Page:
The law is clear that an employer must engage in good faith bargaining with a union following its certification for a reasonable period of time, usually one year. Brooks v. NLRB, 348 U.S. 96, 98, 75 S. Ct. 176, 178, 99 L. Ed. 125 (1954); Pioneer Inn Associates v. NLRB, 578 F.2d 835, 838 (9th Cir. 1978); cf. 29 U.S.C. § 159 (c) (3) (Board shall not order an election in any bargaining unit within which a valid election was conducted in the preceding twelve months). Mammoth contends that it satisfied this requirement since the certification year had expired on July 13, 1979, one month before it withdrew recognition of the Union. The Board held, however, that by its settlement agreement Mammoth had agreed to bargain upon request of the Union for a reasonable period of time and that this can result in extension of the certification year. The Board relies on Poole Foundry and Machinery Company v. NLRB, 192 F.2d 740, 743 (4th Cir. 1951), cert. denied, 342 U.S. 954, 72 S. Ct. 626, 96 L. Ed. 709 (1952), where it was stated:
Poole, by entering into the settlement agreement, thereby securing a withdrawal of the charges of unfair labor practices, is bound to bargain in good faith with the Union for a reasonable period of time after such agreement, without questioning the Union's lack of a majority. The settlement agreement was signed December 27, 1949. Poole's refusal to bargain was in early April, 1950, less than four months after the settlement agreement. The Board has found that this was not a reasonable period. We feel bound by this determination since we cannot say it was arbitrary.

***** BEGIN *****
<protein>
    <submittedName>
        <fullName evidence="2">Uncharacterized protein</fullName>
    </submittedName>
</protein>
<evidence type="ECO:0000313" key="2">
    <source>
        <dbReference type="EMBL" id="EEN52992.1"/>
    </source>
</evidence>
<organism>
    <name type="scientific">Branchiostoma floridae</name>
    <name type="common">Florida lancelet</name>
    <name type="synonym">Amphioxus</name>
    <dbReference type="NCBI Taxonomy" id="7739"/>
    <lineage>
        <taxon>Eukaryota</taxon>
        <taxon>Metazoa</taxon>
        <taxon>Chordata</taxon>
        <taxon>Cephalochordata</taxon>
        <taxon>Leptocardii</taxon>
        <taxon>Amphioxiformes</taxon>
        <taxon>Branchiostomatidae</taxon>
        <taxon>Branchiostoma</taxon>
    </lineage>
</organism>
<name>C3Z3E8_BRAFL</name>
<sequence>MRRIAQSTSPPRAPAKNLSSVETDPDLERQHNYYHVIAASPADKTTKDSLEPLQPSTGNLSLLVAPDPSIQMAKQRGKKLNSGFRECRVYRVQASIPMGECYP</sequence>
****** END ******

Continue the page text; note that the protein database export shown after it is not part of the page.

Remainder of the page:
Thus, it follows that Poole, after having solemnly agreed to bargain with the Union, should not be permitted, within three and one-half months after the agreement, to refuse so to bargain, even if, as here, the Union clearly did not represent a majority of the employees.
In Poole the charged violation occurred after expiration of the certification year and thus did not result in an extension of that year. The Poole holding was applied to extend the certification year in Johnston Grain Co. v. NLRB, 365 F.2d 582 (10th Cir. 1966), where a charge of refusal to bargain had been settled by agreement and withdrawn five weeks prior to expiration of the certification year. Recognition was withdrawn by the employer six weeks after the settlement and eight days after expiration of the certification year. The court held:
(W)e hold that the Company was required, under the settlement agreement, to bargain with the Union for a reasonable time after the date of the approval of the settlement agreement, even though the year from the date of certification had expired, and without regard to any changes in the Union's majority status during such reasonable period.
Id. at 586. The court further stated:
It is true that the settlement agreement was not an admission that the Company had been guilty of an unfair labor practice by refusing to bargain, but a party who enters into a valid compromise agreement for the settlement of litigation may not thereafter escape its obligation to carry out the settlement agreement, on the ground that the claim asserted against it, which was settled by the agreement, was groundless. Moreover, the Board, by entering into the settlement agreement, clearly manifested an administrative determination by it that some remedial action was necessary and it made concessions to secure the remedial action provided for by the settlement agreement.